Yes. Well, perhaps it’s not obvious, but consider how we still think of our individual survival as a maximizing of ourselves in this very individualistic way. What that doesn’t leave a lot of room for are the “misfits” and the “fitful.” They get left behind, then, and become the foils working against what we define as good “personhood.” Certainly, as I was revising the book and teaching more in disability studies, I was thinking about the ways in which so many of these people get figured as “disabled” or “less abled” or falling short of some norm of “able-bodiedness” and trying to imagine survival not as limited by the fitful and the misfits and their survival being less than. Instead I try to imagine a form of survival that is built around them. That became more important to me as the process went along.

In this current political climate, queerness seems to be under attack in some pretty overt ways. LGBTQ discrimination is on the rise. Donald Trump claimed that “transgender service members [are] a burden on the nation.” There was the Pulse nightclub shooting. Last November, the Human Rights Campaign reported that hate crimes against LGBTQ people have increased. Given the hostile and violent nature of these conditions, has “queer survival” evolved in any way to meet these new “threats”?

What queer people are waking up to in 2017 — well, I should say that what privileged queer people are waking up to in 2017 — is the realization that we haven’t come as far as we think we have. So much of the LGBT political movement in the United States has been built around marriage rights and military service. Those are great. Those are concrete aims and they’re also accomplishments that people can point to and they can be indices of success, but I think that what we are waking up to now is that there is a lot more work to do. The work is not done. The fact that HIV/AIDS is a more manageable and preventable condition and the fact that we have marriage rights and so forth does not mean that LGBT activism is over. On the contrary, it remains very, very important. I think part of what the book brings out is the need for a renewed notion of the collective. Not to speak too broadly, but one of the dangers of marriage and military service as the be-all-end-all of LGBT rights is that they’re fundamentally privatizing. They don’t help us imagine a queer collective or a rebellion that is collective which could really change the status quo in more fundamental ways. What I would hope is that the rise of Donald Trump is causing people to realize that we need to become part of a political project, and this project must cross lines of race and class and immigrant status. I think that the value of queerness as a concept has always been (and continues to be) that it is very elastic, that it’s not determined in advance who is queer. It’s not just one subset of the population. It’s not just a minority identity, but it always has this potential to include more people. Part of what I describe in the book are ways that queerness can make itself available to people who we may not think about as queer, like Ruth Wilcox in Howards End, Mrs. Moore in A Passage to India, or John Marcher in The Beast in the Jungle. I think this is a project that still needs to be done, a project to queer the world, where queer is not an identity or a fact of the self but something that happens socially, collaboratively, dynamically, and in defiance of the mandate that we live in and for our discrete selves. Not just to say, “Here are these LGBT people over here. Let’s figure out some rights for them.” Rather, how can the practices that they have been engaged in year after year be used to rethink how we live today in order to be part of the world in a meaningful way? Also what I’m making the case for is the continued role of artists to imagine how queerness can spread and change the world — to show us the resistances and rebellions that are already there but to which we have to become attuned or re-attuned.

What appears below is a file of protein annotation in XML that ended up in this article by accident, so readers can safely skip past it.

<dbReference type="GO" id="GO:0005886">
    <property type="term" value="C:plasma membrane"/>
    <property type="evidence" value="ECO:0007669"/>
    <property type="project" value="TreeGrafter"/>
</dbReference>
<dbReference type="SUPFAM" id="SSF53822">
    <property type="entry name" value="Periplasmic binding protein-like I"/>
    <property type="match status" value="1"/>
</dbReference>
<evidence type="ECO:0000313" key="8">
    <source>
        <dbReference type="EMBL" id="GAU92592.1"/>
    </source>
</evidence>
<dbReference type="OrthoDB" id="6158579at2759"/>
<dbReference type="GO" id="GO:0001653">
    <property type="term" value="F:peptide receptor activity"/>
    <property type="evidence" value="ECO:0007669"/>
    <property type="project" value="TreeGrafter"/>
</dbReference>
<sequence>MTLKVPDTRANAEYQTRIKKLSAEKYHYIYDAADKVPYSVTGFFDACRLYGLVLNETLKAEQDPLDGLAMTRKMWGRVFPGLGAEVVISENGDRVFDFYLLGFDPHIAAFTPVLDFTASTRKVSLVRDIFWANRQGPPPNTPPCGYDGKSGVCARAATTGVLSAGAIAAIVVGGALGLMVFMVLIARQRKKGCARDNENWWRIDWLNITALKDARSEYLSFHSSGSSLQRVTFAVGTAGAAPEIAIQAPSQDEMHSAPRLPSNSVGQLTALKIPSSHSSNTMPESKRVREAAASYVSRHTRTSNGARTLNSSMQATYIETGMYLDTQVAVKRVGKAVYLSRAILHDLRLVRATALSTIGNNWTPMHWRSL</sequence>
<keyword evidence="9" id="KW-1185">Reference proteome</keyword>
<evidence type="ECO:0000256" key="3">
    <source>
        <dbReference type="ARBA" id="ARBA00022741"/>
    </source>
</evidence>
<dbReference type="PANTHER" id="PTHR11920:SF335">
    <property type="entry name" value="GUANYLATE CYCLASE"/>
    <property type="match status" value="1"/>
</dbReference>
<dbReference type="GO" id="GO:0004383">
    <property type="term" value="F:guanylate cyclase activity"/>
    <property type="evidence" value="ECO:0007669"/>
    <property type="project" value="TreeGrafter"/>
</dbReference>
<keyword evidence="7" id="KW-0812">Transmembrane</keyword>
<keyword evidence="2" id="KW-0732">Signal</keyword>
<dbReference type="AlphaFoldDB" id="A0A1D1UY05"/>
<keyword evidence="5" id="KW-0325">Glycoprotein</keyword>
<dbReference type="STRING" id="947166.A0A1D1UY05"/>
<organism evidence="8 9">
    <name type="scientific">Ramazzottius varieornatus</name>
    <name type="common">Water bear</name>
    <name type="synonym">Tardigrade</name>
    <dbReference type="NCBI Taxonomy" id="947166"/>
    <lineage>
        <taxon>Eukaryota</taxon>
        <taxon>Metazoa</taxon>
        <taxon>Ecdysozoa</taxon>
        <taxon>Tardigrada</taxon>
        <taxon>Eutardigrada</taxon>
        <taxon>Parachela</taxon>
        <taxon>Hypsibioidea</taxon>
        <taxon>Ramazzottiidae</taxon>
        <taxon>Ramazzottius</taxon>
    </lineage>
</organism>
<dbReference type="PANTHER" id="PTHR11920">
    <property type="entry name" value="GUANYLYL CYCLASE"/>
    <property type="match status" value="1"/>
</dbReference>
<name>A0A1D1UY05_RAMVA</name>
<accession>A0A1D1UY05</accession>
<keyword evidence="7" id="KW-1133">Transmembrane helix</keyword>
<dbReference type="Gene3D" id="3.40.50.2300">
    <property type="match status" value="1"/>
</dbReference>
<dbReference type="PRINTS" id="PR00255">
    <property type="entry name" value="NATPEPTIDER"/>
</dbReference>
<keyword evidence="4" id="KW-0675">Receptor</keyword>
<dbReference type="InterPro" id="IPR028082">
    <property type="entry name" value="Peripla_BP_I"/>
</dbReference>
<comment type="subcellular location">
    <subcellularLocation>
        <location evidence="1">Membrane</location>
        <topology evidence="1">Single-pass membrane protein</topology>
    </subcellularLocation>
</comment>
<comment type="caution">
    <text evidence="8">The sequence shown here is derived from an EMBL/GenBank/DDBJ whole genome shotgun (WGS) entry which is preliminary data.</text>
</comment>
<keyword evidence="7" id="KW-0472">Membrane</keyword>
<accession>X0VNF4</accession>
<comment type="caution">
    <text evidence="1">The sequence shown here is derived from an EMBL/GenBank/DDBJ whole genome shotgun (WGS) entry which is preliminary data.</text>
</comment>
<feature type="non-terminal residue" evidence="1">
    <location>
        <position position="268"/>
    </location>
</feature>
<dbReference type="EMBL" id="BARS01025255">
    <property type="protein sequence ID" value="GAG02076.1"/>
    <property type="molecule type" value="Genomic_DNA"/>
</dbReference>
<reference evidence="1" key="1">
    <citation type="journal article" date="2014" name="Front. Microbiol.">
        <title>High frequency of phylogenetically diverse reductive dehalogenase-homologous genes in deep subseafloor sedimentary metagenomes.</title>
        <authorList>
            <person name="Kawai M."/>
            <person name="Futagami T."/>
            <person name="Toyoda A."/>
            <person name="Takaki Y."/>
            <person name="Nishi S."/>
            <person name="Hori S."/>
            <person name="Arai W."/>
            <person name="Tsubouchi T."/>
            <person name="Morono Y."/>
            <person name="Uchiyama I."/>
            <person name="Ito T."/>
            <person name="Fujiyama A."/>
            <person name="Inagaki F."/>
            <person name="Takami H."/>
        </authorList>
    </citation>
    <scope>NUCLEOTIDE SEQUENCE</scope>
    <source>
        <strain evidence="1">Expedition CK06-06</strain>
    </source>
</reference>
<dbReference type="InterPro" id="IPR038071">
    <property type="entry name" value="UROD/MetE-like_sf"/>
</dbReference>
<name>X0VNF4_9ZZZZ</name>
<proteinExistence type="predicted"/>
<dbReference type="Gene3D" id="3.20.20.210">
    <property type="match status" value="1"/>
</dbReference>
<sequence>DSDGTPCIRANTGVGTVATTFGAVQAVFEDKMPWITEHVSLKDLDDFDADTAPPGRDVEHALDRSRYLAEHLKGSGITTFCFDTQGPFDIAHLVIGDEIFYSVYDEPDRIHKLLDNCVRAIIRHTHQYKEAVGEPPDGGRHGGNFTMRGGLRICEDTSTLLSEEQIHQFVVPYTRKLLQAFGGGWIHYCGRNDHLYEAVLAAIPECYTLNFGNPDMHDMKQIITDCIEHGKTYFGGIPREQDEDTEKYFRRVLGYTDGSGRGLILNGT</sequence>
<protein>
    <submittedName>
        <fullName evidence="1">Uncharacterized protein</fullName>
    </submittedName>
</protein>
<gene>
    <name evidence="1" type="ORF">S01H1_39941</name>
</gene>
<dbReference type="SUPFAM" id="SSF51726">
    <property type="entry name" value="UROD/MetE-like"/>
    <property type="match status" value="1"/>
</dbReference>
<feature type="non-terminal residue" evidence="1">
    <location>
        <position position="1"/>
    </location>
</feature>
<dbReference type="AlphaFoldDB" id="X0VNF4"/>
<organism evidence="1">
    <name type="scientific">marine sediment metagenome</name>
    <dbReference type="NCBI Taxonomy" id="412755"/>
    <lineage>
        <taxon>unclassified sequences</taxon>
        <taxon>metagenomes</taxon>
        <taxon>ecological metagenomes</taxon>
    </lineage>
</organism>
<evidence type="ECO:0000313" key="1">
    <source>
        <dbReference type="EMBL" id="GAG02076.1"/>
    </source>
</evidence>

Alex Espinoza is the author of The Five Acts of Diego León: A Novel.